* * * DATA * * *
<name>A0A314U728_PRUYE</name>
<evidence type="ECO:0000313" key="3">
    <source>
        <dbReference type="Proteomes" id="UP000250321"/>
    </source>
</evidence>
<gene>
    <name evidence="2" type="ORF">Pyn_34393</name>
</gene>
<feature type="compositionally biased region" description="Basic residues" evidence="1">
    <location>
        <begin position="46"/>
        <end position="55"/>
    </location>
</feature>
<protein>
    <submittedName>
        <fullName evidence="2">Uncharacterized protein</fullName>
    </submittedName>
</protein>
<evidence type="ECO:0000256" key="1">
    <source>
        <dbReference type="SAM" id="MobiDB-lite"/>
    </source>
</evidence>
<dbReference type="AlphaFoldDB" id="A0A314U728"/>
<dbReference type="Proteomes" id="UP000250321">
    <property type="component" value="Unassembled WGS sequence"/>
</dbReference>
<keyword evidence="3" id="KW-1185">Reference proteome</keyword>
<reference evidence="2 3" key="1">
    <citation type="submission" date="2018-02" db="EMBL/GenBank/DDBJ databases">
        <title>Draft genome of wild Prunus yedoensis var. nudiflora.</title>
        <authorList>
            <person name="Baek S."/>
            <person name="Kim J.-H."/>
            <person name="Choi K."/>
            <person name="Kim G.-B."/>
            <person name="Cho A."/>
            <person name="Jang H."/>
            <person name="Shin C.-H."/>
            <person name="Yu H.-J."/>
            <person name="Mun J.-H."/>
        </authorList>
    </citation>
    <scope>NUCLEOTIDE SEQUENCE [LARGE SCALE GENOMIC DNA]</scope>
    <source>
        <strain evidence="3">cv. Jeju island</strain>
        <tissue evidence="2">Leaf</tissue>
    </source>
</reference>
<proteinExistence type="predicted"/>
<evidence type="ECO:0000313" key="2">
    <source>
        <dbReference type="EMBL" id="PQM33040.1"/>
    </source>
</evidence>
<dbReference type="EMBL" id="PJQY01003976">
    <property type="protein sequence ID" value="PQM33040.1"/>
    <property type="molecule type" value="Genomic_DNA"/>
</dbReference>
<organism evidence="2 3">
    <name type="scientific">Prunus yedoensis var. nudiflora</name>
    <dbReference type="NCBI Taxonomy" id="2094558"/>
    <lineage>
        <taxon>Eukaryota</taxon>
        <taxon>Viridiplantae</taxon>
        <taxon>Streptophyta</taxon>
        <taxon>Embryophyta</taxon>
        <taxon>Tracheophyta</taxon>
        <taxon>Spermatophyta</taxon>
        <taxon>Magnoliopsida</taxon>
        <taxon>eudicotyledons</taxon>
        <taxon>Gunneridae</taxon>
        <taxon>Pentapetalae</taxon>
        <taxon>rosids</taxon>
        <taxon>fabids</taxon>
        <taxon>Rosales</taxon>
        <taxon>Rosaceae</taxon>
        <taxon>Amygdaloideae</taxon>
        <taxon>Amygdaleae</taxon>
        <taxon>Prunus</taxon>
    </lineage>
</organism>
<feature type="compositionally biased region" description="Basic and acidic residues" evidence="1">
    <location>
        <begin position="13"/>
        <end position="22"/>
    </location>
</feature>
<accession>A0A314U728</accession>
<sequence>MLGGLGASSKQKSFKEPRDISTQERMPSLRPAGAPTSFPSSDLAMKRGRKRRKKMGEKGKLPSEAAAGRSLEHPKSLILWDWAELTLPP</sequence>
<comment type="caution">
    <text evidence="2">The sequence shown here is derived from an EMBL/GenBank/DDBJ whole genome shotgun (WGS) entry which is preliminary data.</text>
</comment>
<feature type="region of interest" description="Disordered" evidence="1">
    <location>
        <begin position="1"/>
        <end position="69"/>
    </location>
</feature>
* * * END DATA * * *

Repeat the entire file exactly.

<name>A0A314U728_PRUYE</name>
<evidence type="ECO:0000313" key="3">
    <source>
        <dbReference type="Proteomes" id="UP000250321"/>
    </source>
</evidence>
<gene>
    <name evidence="2" type="ORF">Pyn_34393</name>
</gene>
<feature type="compositionally biased region" description="Basic residues" evidence="1">
    <location>
        <begin position="46"/>
        <end position="55"/>
    </location>
</feature>
<protein>
    <submittedName>
        <fullName evidence="2">Uncharacterized protein</fullName>
    </submittedName>
</protein>
<evidence type="ECO:0000256" key="1">
    <source>
        <dbReference type="SAM" id="MobiDB-lite"/>
    </source>
</evidence>
<dbReference type="AlphaFoldDB" id="A0A314U728"/>
<dbReference type="Proteomes" id="UP000250321">
    <property type="component" value="Unassembled WGS sequence"/>
</dbReference>
<keyword evidence="3" id="KW-1185">Reference proteome</keyword>
<reference evidence="2 3" key="1">
    <citation type="submission" date="2018-02" db="EMBL/GenBank/DDBJ databases">
        <title>Draft genome of wild Prunus yedoensis var. nudiflora.</title>
        <authorList>
            <person name="Baek S."/>
            <person name="Kim J.-H."/>
            <person name="Choi K."/>
            <person name="Kim G.-B."/>
            <person name="Cho A."/>
            <person name="Jang H."/>
            <person name="Shin C.-H."/>
            <person name="Yu H.-J."/>
            <person name="Mun J.-H."/>
        </authorList>
    </citation>
    <scope>NUCLEOTIDE SEQUENCE [LARGE SCALE GENOMIC DNA]</scope>
    <source>
        <strain evidence="3">cv. Jeju island</strain>
        <tissue evidence="2">Leaf</tissue>
    </source>
</reference>
<proteinExistence type="predicted"/>
<evidence type="ECO:0000313" key="2">
    <source>
        <dbReference type="EMBL" id="PQM33040.1"/>
    </source>
</evidence>
<dbReference type="EMBL" id="PJQY01003976">
    <property type="protein sequence ID" value="PQM33040.1"/>
    <property type="molecule type" value="Genomic_DNA"/>
</dbReference>
<organism evidence="2 3">
    <name type="scientific">Prunus yedoensis var. nudiflora</name>
    <dbReference type="NCBI Taxonomy" id="2094558"/>
    <lineage>
        <taxon>Eukaryota</taxon>
        <taxon>Viridiplantae</taxon>
        <taxon>Streptophyta</taxon>
        <taxon>Embryophyta</taxon>
        <taxon>Tracheophyta</taxon>
        <taxon>Spermatophyta</taxon>
        <taxon>Magnoliopsida</taxon>
        <taxon>eudicotyledons</taxon>
        <taxon>Gunneridae</taxon>
        <taxon>Pentapetalae</taxon>
        <taxon>rosids</taxon>
        <taxon>fabids</taxon>
        <taxon>Rosales</taxon>
        <taxon>Rosaceae</taxon>
        <taxon>Amygdaloideae</taxon>
        <taxon>Amygdaleae</taxon>
        <taxon>Prunus</taxon>
    </lineage>
</organism>
<feature type="compositionally biased region" description="Basic and acidic residues" evidence="1">
    <location>
        <begin position="13"/>
        <end position="22"/>
    </location>
</feature>
<accession>A0A314U728</accession>
<sequence>MLGGLGASSKQKSFKEPRDISTQERMPSLRPAGAPTSFPSSDLAMKRGRKRRKKMGEKGKLPSEAAAGRSLEHPKSLILWDWAELTLPP</sequence>
<comment type="caution">
    <text evidence="2">The sequence shown here is derived from an EMBL/GenBank/DDBJ whole genome shotgun (WGS) entry which is preliminary data.</text>
</comment>
<feature type="region of interest" description="Disordered" evidence="1">
    <location>
        <begin position="1"/>
        <end position="69"/>
    </location>
</feature>